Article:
“If you could go back in the past and change anything, what would you change?”
I remember getting asked that question a lot, and often times could come up with a lengthy list of things that I would change, without a doubt. There are plenty of words I would put back in my mouth, and others that I didn’t say, that I would have, had I known it was my last opportunity. People I would have given more of a chance, and those I could have spared myself from. Not to mention all the bad haircuts. But, growing to be what I’d like to think is wiser over the last few years, I question completely if I would change any of it, even in the smallest capacity.
It’s funny how inspiration can come from anywhere. In this case, my thought wheel began spinning while watching an episode of Star Trek. In the episode, titled, Tapestry, Captain Picard is seriously injured, and on the brink of death. During this time, he is taken on a journey throughout his life and career, and given the opportunity to change moments and situations in which he thinks he failed.
Initially there is an internal battle about toying with the past…
“Surely you must realize that any alteration in this timeline will have a profound impact on the future.”
Yet, alas, when placed in the moment of actually reliving that past, he caves and begins trying to fix his errors. Here he is able to save his adolescent self from the battle that led to him having an artificial heart, the same heart that is failing him as he lies on the table; yet in doing so, he also ruins a friendship and loses respect, and dignity. This change aided in Picard being deemed as more of the cowardly lion than the bold and brave Captain that he would become. In fact, in returning, he’s no longer a captain at all, rather some behind the scenes lieutenant, (Forgive me, I’m not good with these titles, my boyfriend will correct me, no doubt!)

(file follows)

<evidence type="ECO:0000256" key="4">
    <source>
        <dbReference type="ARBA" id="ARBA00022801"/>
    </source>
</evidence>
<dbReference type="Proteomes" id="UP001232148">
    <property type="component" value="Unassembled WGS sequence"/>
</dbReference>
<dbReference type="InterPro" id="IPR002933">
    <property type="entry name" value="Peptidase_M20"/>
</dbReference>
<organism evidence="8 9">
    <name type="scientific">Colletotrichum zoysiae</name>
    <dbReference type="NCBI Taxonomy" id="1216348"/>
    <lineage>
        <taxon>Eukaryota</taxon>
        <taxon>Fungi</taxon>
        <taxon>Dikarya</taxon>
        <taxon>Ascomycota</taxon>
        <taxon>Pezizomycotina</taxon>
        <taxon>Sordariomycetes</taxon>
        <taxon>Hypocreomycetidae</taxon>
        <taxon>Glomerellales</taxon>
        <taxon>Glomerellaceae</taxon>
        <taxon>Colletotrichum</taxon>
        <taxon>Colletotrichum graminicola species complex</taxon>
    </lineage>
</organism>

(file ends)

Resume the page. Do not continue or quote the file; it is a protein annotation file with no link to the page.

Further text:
“If you want to get ahead you have to take chances…” this new version of Picard is told, upon realizing that his responsibility is much less now, his job, not as fulfilling.
In experiencing this out of body experience, Captain Picard quickly realizes that his original theory, that past alterations would greatly impact his future, is one that he should have stuck to and followed.
“I would rather die as the man I was than live the life I just saw.”
But, of course, in true television fashion, he doesn’t die. He returns to the life he knew before that experience, coming to the realization that even the terrible things, the mistakes we think we make, end up shaping us, and our futures.
We’ve all had the moments of, “If only I could go back…”
But would you? Is the change of the past worth the change of the future?
Is becoming the person you could have been worth compromising the person that you already are?